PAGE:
Wednesday, September 1, 2010

Wednesday Oscar Retrospective: The Deadlocked Duel of 2002

Welcome to a new weekly feature here at Movies with Abe, Wednesday Oscar Retrospective. The Deadlocked Duel is the fourth in a series of projects looking back at the past eight years of the Oscars, dating back to the first ceremony I watched and closely followed.

Each year after the Oscar nominations are announced, there’s at least one category where two nominees end up in a heated battle for the award right up until Oscar night, dividing predictors and keeping Oscar watchers anxiously in suspense. This series is devoted to analyzing the biggest and most intense of those battles each year, in any category.

The Deadlocked Duel of 2002:

Daniel Day-Lewis (Gangs of New York) vs. Jack Nicholson (About Schmidt)

**Note for those who are paying attention: I did in fact skip 2003 since there really wasn’t a duel that occurred aside from everything vs. “The Return of the King.” I chose to move on to this year because it was much more interesting. If you disagree, please say so in the comments.

The background: Day-Lewis was an accomplished actor who had made fewer than fifteen films in his twenty-year career, and had won an Oscar for his 1989 performance in “My Left Foot,” receiving a second nod in 1993 for “In the Name of the Father.” His previous film was 1997’s “The Boxer.” Nicholson was a three-time champ, winning in 1975, 1983, and 1997, with eleven nominations total. Day-Lewis had created one of the most intense, memorable characters of his career, while Nicholson was finally playing his age.

Why it was just the two of them: Both Michael Caine and Nicolas Cage were Oscar winners already as well. Caine’s film didn’t garner much attention aside from his performance, and all the buzz for “Adaptation” was for costars Chris Cooper and Meryl Streep and screenwriter Charlie Kaufman. Adrien Brody was a relative newcomer with his first major lead role.

Setting the stage: Nicholson started off strong when he won the Golden Globe at a ceremony where his film was up for five awards, including Best Picture (it also took home Best Screenplay). Day-Lewis’ movie was honored for Martin Scorsese’s direction and U2’s song. Day-Lewis then took the lead, winning the BAFTA and the SAG. When Oscar nominations were announced, Nicholson and costar Kathy Bates earned their film’s only nominations, while “Gangs of New York” scored ten nominations.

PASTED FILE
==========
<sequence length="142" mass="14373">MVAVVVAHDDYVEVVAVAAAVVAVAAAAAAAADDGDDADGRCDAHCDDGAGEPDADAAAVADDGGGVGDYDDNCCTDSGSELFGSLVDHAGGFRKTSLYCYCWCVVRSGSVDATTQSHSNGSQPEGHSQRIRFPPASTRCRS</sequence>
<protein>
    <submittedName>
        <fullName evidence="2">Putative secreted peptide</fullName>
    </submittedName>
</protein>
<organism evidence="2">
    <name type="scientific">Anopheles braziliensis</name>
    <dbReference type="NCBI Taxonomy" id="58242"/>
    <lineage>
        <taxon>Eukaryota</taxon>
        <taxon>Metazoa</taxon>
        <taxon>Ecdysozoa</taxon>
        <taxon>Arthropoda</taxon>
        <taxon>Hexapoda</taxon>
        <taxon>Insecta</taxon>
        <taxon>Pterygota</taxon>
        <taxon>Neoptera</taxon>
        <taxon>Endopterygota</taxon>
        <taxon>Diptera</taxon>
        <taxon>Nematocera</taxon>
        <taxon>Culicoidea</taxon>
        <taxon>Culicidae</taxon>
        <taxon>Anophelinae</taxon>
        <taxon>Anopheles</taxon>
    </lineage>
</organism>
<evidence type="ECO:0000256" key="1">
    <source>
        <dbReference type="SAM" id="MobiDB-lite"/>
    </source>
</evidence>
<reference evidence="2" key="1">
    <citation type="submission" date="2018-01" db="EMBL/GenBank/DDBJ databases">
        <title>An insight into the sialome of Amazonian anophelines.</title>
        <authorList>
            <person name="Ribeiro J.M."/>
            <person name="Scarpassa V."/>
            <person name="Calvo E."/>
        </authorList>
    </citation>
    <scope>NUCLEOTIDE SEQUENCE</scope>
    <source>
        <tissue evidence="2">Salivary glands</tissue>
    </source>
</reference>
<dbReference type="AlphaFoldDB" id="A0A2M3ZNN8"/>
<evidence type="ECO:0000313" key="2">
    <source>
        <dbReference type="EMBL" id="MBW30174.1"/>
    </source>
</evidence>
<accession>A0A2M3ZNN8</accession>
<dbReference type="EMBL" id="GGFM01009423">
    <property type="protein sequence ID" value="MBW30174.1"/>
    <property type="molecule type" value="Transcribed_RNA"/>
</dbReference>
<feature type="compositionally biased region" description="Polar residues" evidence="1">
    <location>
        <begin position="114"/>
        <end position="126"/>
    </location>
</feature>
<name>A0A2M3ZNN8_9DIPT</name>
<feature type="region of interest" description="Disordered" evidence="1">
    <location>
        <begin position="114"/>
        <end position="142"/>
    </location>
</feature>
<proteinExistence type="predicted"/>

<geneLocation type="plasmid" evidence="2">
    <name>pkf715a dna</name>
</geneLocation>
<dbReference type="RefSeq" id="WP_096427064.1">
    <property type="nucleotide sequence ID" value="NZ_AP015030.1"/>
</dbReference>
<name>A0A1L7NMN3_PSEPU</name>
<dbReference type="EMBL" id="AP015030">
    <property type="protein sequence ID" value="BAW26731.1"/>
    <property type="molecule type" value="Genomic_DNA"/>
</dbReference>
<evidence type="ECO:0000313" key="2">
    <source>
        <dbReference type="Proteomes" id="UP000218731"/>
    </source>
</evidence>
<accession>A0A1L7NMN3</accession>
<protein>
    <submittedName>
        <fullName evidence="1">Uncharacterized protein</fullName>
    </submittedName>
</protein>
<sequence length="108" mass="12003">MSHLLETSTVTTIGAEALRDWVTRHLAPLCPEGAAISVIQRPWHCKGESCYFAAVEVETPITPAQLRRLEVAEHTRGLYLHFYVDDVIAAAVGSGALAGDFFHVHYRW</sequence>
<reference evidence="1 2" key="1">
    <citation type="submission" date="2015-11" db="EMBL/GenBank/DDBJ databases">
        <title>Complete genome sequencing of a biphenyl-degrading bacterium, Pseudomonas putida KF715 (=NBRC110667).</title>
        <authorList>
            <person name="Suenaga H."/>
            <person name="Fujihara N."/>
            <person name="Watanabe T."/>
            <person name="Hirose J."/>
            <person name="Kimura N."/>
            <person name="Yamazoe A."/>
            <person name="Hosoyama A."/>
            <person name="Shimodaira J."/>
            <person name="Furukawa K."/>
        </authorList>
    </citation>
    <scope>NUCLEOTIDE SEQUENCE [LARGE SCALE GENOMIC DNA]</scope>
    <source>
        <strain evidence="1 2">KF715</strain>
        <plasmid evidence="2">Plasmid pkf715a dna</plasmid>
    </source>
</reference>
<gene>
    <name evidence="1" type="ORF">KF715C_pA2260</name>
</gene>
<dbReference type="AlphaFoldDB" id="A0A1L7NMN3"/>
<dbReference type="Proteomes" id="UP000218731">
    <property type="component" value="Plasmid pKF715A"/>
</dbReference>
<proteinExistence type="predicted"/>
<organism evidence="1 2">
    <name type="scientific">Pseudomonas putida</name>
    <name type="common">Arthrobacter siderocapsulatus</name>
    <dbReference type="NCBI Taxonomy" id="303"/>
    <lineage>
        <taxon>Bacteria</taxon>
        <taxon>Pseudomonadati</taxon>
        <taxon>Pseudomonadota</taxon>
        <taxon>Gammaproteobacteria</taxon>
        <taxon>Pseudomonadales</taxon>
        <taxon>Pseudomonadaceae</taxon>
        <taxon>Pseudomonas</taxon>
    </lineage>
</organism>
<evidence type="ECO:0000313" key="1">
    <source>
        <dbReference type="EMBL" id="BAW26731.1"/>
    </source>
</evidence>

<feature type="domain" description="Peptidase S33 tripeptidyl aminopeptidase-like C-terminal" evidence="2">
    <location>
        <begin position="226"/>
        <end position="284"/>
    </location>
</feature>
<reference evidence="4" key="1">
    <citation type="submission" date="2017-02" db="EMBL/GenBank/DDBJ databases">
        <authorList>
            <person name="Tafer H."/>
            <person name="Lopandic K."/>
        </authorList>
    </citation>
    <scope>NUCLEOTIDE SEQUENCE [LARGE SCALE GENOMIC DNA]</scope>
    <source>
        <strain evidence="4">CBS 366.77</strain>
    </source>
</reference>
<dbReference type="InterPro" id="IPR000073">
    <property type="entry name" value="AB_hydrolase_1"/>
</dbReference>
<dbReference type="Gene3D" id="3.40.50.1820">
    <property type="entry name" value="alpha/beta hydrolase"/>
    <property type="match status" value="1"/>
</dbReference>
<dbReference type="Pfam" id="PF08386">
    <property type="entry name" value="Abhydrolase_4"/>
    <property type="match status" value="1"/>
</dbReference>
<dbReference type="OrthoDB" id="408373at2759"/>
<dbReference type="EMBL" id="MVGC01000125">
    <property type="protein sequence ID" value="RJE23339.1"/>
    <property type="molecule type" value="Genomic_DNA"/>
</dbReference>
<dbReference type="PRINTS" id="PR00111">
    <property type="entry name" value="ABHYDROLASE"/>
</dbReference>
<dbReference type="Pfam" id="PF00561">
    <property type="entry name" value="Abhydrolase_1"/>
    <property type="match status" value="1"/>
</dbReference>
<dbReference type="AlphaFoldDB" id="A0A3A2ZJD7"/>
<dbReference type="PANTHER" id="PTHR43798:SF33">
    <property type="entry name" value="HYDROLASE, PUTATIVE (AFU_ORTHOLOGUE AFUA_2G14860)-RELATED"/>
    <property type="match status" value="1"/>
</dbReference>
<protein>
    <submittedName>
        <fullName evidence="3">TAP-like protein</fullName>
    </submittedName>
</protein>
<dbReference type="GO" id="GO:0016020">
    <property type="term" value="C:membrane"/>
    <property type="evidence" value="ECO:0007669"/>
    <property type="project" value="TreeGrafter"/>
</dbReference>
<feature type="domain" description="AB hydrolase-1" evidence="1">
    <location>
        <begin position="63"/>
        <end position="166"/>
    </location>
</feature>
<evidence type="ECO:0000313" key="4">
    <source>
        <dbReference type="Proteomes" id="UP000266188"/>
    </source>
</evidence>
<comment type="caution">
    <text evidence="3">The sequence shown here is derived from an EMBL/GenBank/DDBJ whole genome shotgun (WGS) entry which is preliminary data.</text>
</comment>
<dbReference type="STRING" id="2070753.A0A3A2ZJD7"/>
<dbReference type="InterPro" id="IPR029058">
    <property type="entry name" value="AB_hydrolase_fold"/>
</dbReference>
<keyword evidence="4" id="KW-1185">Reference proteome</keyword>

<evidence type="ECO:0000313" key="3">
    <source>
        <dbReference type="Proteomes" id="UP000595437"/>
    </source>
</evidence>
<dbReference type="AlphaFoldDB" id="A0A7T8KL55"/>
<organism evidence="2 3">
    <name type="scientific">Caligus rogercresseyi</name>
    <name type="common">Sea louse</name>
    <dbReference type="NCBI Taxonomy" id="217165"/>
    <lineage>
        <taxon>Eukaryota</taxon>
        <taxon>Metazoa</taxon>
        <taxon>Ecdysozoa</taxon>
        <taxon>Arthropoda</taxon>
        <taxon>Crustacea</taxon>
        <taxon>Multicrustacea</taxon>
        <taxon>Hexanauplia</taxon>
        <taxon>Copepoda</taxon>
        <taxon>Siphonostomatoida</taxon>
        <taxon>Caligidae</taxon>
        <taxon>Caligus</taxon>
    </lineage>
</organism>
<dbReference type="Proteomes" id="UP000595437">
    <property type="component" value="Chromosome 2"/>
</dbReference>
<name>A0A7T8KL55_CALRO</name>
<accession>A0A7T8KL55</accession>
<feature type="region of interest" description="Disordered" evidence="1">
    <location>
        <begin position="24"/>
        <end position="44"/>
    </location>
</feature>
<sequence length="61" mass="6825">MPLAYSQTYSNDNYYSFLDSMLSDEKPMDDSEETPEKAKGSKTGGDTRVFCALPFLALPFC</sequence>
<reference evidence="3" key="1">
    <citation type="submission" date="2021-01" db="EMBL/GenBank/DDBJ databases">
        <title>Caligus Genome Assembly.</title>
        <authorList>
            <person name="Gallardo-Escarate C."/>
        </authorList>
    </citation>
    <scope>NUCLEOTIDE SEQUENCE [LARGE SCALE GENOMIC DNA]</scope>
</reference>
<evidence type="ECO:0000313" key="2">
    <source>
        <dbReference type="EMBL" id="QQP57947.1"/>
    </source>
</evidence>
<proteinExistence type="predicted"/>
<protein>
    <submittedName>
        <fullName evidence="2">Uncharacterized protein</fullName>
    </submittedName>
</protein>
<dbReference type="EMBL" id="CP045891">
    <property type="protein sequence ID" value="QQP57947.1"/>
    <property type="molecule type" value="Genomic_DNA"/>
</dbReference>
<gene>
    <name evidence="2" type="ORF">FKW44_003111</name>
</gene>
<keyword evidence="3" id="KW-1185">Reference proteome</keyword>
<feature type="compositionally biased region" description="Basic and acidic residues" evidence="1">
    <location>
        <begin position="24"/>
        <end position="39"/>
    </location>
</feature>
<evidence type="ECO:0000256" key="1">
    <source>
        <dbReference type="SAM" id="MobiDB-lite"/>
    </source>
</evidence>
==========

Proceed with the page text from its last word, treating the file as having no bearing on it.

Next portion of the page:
Oscar night: In one of the biggest upsets in recent Oscar history, Adrien Brody, who had previously won two critics’ awards and nothing else, scored the win. He was so excited that he even made out with Halle Berry on stage. Brody accomplished an incredible feat: a first-time nominee beating out four Oscar winners. “The Pianist” also scored major upsets for Best Director and Best Adapted Screenplay, and some believe that it came close to winning Best Picture as well.

Consolation prize for the loser: None at the time. Bates lost too, and “Gangs of New York” lost all nine of its other bids. Day-Lewis would have the chance to take home his second Oscar five years later without any real competition for “There Will Be Blood,” and Nicholson has managed to have some great roles in films like “Something’s Gotta Give” and “The Departed.”

Other notable duels: Meryl Streep (Adaptation) vs. Catherine Zeta-Jones (Chicago) for Best Supporting Actress

That’s a wrap for the Deadlocked Duel series, and possibly even the Wednesday Oscar Retrospective, for now at least. Stay tuned on future Wednesdays for reviews, and at some point soon (based on releases each week), a return of the Wednesday Oscar Watch.

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